'Socially irresponsible' fund pitches to investors By James Paton
NEW YORK, Aug 15 (Reuters) - Texas stock picker Dan Ahrens says he and his colleagues aren't money-hungry hedonists who are indifferent to social causes.
Ahrens is considering donating to charity a portion of the fees he earns from selling a new mutual fund.
"Even our prospectus mailed to shareholders is printed on recycled paper," he added.
When it comes to selecting stocks, however, he isn't too worried about sin.
His small Dallas firm, Mutuals.com, just rolled out a portfolio, the Vice Fund, which will target alcohol, gambling, tobacco and defense stocks shunned by some portfolios.
The fund plans to invest in companies such as Philip Morris (NYSE:MO - News), the maligned maker of Marlboro cigarettes, Anheuser-Busch (NYSE:BUD - News), the purveyor of Budweiser beer, and Harrah's Entertainment (NYSE:HET - News), the Las Vegas casino operator.
The portfolio opened for business on Thursday.
A growing number of funds avoid investing in companies they believe have harmful social or environmental effects. Domini Social Investments, manager of the Domini Social Equity Fund, is one of the highest-profile of such firms.
"A lot of these socially responsible funds mirror the S&P (500 Index), but they exclude these particular stocks, and these particular stocks perform really well when the market goes up, goes down, whether we go to war, or don't go to war," Ahrens said. "People keep smoking, drinking and gambling."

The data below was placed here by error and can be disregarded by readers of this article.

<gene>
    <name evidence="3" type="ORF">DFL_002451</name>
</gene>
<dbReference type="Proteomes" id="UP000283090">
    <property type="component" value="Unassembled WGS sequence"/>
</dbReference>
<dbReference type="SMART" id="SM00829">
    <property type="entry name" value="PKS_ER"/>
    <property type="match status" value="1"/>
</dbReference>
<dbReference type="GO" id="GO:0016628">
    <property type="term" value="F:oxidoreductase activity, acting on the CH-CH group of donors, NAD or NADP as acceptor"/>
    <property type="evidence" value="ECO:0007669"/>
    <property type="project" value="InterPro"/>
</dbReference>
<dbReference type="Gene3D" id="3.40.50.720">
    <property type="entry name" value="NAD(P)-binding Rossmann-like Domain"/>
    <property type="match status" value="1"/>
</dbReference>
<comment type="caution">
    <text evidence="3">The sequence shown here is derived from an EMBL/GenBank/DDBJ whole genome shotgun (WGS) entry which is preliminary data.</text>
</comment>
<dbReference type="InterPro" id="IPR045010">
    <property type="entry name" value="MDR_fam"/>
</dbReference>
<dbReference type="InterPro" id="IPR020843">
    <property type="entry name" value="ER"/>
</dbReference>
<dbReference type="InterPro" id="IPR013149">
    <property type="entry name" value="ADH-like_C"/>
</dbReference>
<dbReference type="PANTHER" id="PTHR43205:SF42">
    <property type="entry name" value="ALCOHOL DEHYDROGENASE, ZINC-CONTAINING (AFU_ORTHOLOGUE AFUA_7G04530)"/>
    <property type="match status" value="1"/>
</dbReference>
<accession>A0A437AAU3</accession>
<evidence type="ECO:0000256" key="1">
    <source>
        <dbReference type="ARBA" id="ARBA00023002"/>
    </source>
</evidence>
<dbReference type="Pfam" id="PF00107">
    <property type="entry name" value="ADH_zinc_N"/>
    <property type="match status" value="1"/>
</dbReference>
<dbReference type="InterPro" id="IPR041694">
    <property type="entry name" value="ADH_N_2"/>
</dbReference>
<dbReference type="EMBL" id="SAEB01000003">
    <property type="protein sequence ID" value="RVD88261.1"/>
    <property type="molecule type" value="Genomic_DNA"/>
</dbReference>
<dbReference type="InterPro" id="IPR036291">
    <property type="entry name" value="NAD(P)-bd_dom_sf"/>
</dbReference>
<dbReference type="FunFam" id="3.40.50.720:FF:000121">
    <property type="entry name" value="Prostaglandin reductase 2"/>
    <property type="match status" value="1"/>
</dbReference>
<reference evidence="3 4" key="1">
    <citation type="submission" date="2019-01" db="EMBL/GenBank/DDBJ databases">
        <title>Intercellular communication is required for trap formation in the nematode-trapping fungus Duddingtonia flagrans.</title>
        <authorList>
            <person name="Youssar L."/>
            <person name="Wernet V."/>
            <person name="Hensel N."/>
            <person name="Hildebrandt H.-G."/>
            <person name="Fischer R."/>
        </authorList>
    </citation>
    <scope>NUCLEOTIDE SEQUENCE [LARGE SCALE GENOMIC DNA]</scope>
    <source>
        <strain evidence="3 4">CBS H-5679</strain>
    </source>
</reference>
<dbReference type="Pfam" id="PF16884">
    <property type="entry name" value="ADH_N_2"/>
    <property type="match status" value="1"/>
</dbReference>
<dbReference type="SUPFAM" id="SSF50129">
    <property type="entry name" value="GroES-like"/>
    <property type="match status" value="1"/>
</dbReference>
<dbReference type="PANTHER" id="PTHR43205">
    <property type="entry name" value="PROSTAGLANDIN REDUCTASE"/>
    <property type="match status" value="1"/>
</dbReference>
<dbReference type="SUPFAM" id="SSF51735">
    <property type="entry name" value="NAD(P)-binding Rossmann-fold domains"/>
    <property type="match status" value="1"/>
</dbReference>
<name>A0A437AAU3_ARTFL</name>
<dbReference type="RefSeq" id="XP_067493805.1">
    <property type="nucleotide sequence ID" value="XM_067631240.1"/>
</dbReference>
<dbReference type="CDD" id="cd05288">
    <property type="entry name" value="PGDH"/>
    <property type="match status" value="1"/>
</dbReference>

Shares of Philip Morris have risen 5.5 percent this year, despite the legal and social assault on the tobacco industry. Anheuser-Busch stock, meanwhile, is up 18 percent.
At the same time, the benchmark S&P 500 has fallen about 20 percent in 2002 amid a sluggish economy, weak profits and worries about corporate accounting.
The new fund, Ahrens hopes, will appeal to investors seeking more stable stocks.
But the odds of a small niche fund surviving in this environment are slim.
Attracting money from investors these days, after a long and sharp stock market slide, is painfully difficult even for big, well-established money management companies. For smaller players like Ahrens, it's significantly tougher.
Plus, it is reasonable to expect that funds that fall in the socially responsible camp will draw investors who are fed up with accounting shenanigans and other questionable corporate activities.
Still, Ahrens believes investors who want to make a positive difference can do so in other ways.
"Personally, I think people should donate their time, donate money to charity," Ahrens said. "But I don't think they should vote with their investments. I think they should invest to make money, not to make a political statement."
These commercials are superfine because they pay for the production costs of putting CHRIS MOTHERFUCKING BENOIT on my GODDAMN TV SCREEN! I will GO GREYHOUND! I am thinking OUTSIDE THE BUN! – Dean Rasmussen 8/1/2002 Smackdown Workrate Report
This sounds pretty good to me. Smokes, casinos, and defense companies look pretty good for the times we are in. I just wish I had the front money to dump into stocks. I don't know why so many of those funds avoid these companies that do so well. the whole point of investing is to make money. but the article makes it sound like his fund doesn't have a chance of making it and drawing enough investors. too bad :(
Would this be a positive or a negative for the divorce lawyer industry: More people married equals more potential divorces, but if you can have more than 1 spouse, that could potentially limit some divorces.